Where my real complaint lies is with the effects. With the budgets these films seem to have, I’m really surprised at how lacking they were. The worlds they created were magnificent. You could tell a lot of attention was paid to minor details. It is when we get to the action that things start to fall apart. The Orcs look like they were ripped from a video game. As do many of the fight scenes. It is especially evident when there is fast motion, say riding a horse or giant wolf. It comes off very fake. The CGI is nowhere near the level I expect from these blockbuster films. Maybe Peter Jackson should have thrown some money George Lucas’ way and had his team help out with the effects. (Not the directing, of course. Just making the CGI more believable.)
Overall, not a bad film, if you’re into this type of film. It just could have been done a little better. I almost recommend waiting until it comes out to buy or rent, solely in the hopes that the poor CGI won’t be as noticeable at home. If you can get past that, by all means, see it on the big screen.
Award-winning movie legends Oscar® winner Robert De Niro (“Raging Bull,” “Silver Linings Playbook”) and Oscar® nominee Sylvester Stallone (the “Rocky” films, “The Expendables”) star as old boxing rivals who come out of retirement for one final match. De Niro and Stallone play Billy “The Kid” McDonnen and Henry “Razor” Sharp, two local Pittsburgh fighters whose fierce rivalry put them in the national spotlight. Each had scored a victory against the other during their heyday, but in 1983, on the eve of their decisive third match, Razor suddenly announced his retirement, refusing to explain why but effectively delivering a knock-out punch to both their careers. Thirty years later, boxing promoter Dante Slate Jr., seeing big dollar signs, makes them an offer they can’t refuse: to re-enter the ring and settle the score once and for all. But they may not have to wait that long: on their first encounter in decades, their long-festering feud erupts into an unintentionally hilarious melee that instantly goes viral. The sudden social media frenzy transforms their local grudge match into a must-see HBO event. Now, if they can just survive the training, they may actually live to fight again.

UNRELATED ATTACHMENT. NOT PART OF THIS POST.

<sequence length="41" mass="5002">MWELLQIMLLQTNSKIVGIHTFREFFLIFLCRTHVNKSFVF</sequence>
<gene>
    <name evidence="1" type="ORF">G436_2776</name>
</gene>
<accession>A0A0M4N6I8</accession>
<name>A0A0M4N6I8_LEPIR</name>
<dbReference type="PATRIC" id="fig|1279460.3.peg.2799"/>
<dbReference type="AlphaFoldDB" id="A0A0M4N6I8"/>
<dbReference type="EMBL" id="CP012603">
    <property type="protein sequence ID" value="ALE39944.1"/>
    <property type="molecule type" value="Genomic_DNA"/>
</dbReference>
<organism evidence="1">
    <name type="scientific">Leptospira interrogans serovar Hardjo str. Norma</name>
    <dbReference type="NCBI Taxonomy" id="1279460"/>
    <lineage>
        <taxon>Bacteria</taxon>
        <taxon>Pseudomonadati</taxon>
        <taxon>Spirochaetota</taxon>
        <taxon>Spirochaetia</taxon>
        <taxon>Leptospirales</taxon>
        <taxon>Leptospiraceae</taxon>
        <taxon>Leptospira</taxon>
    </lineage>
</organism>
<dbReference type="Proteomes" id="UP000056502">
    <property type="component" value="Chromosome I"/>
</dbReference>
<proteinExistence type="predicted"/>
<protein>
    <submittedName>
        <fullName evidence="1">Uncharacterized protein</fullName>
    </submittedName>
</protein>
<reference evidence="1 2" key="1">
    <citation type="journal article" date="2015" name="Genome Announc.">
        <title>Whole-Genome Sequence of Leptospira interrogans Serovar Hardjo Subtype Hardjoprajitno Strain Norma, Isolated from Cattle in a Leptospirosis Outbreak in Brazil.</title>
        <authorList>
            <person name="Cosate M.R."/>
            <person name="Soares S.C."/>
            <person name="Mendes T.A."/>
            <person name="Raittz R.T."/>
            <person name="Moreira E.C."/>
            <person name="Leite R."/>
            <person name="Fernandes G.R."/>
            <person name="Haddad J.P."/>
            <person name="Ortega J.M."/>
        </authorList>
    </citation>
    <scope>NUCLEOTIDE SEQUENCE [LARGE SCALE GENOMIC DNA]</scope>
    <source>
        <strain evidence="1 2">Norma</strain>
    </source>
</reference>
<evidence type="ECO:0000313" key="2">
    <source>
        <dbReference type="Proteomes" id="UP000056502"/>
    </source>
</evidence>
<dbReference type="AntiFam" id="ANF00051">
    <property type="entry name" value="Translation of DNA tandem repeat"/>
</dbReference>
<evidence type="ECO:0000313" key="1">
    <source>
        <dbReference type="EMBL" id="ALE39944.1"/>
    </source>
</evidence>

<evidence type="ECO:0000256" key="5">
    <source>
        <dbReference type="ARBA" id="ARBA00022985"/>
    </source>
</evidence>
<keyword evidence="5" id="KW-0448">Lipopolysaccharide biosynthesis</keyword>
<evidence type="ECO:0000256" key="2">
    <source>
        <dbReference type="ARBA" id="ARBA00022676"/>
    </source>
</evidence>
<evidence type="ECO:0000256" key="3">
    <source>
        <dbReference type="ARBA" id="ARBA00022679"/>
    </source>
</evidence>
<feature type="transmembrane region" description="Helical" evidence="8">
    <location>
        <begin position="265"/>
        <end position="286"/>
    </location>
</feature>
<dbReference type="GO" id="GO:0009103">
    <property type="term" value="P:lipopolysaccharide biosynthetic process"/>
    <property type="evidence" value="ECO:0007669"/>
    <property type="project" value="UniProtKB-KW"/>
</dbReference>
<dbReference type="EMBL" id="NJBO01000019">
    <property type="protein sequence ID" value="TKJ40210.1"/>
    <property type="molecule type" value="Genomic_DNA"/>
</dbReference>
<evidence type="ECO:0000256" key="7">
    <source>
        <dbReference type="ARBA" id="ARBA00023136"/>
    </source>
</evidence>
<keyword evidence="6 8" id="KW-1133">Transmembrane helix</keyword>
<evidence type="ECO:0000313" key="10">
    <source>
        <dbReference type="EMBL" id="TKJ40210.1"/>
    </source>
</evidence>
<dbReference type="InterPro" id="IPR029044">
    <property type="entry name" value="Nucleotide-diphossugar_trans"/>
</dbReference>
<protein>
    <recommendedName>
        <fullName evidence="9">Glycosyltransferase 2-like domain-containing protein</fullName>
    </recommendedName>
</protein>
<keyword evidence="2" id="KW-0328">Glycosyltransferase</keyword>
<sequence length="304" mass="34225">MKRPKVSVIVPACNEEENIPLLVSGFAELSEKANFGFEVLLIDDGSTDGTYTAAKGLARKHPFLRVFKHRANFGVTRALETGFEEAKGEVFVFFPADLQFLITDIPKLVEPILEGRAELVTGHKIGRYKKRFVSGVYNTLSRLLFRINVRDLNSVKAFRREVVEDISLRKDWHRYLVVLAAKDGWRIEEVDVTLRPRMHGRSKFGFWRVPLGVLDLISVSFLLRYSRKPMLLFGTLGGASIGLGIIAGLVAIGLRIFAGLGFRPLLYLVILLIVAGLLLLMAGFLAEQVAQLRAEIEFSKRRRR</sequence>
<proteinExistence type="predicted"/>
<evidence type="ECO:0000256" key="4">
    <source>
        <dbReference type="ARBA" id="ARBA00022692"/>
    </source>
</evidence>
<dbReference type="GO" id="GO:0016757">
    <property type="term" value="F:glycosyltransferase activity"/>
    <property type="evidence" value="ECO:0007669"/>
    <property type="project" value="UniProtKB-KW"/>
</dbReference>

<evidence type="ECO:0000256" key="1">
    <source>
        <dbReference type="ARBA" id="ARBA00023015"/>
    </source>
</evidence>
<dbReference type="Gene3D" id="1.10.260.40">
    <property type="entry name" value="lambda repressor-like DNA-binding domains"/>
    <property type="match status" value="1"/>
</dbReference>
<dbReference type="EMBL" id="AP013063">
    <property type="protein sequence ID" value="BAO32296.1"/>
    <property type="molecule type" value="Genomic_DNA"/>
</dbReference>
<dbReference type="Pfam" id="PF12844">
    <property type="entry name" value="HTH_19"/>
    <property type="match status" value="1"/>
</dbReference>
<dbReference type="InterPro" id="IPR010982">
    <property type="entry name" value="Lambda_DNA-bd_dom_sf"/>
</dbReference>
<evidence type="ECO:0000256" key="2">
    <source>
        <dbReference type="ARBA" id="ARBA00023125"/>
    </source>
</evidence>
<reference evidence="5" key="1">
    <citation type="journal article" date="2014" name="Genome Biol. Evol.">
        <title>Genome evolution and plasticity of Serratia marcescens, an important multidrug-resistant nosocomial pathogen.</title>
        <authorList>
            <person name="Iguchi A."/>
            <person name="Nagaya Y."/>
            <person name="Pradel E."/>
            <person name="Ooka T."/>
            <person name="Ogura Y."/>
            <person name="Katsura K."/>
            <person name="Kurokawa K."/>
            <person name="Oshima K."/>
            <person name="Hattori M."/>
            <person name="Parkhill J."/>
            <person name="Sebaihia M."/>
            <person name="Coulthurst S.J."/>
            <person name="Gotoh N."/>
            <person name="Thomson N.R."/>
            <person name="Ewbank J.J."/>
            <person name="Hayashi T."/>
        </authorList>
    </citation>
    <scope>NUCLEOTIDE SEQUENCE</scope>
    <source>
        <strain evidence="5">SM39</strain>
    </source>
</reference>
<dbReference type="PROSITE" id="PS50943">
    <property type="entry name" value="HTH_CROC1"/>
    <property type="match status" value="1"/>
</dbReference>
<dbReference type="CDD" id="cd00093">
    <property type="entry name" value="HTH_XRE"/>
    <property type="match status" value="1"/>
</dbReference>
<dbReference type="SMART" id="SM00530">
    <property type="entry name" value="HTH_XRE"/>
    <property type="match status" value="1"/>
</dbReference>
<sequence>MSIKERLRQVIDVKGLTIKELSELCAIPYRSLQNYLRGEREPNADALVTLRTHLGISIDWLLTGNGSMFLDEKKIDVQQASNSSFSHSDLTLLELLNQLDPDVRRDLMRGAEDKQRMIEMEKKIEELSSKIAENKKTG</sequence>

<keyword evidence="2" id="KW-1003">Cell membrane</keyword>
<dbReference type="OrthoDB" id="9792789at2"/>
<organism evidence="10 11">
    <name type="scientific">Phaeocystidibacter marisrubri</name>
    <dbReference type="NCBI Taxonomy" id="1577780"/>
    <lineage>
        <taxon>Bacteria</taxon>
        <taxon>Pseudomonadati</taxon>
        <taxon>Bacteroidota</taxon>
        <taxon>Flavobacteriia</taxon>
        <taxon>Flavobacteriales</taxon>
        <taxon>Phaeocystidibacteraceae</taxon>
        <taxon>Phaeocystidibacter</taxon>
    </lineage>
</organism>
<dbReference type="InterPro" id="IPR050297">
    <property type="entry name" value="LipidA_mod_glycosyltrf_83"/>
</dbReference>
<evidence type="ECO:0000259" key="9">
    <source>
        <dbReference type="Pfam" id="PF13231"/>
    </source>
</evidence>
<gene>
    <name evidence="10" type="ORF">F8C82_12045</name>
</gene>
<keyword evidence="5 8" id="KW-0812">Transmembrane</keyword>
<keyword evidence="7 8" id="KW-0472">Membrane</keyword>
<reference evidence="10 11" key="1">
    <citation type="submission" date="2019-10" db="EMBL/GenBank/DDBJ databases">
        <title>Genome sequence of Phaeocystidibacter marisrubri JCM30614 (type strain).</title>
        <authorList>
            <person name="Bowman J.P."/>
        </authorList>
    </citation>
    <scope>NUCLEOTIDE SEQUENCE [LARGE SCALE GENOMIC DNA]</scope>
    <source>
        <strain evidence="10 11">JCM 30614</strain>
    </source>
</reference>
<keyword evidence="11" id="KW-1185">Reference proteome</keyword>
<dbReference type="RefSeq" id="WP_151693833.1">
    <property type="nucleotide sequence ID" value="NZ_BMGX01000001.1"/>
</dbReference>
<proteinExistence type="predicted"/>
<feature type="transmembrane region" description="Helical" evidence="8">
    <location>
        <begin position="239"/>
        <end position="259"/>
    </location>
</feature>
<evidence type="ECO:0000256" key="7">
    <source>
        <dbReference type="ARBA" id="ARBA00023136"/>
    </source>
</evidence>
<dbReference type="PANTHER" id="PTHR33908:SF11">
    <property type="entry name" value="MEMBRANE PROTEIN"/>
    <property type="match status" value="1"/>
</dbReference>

In theaters Christmas Day.
An epic rebirth to Toho’s iconic Godzilla, this spectacular adventure, from Warner Bros. Pictures and Legendary Pictures, pits the world’s most famous monster against malevolent creatures who, bolstered by humanity’s scientific arrogance, threaten our very existence.
Gareth Edwards directs “Godzilla,” which stars Aaron Taylor-Johnson (“Kick-Ass”), Oscar® nominee Ken Watanabe (“The Last Samurai,” “Inception”), Elizabeth Olsen (“Martha Marcy May Marlene”), Oscar® winner Juliette Binoche (“The English Patient,” “Cosmopolis”), and Sally Hawkins (“Blue Jasmine”), with Oscar® nominee David Strathairn (“Good Night, and Good Luck.,” “The Bourne Legacy”) and Bryan Cranston (“Argo,” TV’s “Breaking Bad”).
In theaters May 16, 2014.
Set in the Los Angeles of the slight future, “Her” follows Theodore Twombly, a complex, soulful man who makes his living writing touching, personal letters for other people. Heartbroken after the end of a long relationship, he becomes intrigued with a new, advanced operating system, which promises to be an intuitive entity in its own right, individual to each user. Upon initiating it, he is delighted to meet “Samantha,” a bright, female voice, who is insightful, sensitive and surprisingly funny. As her needs and desires grow, in tandem with his own, their friendship deepens into an eventual love for each other.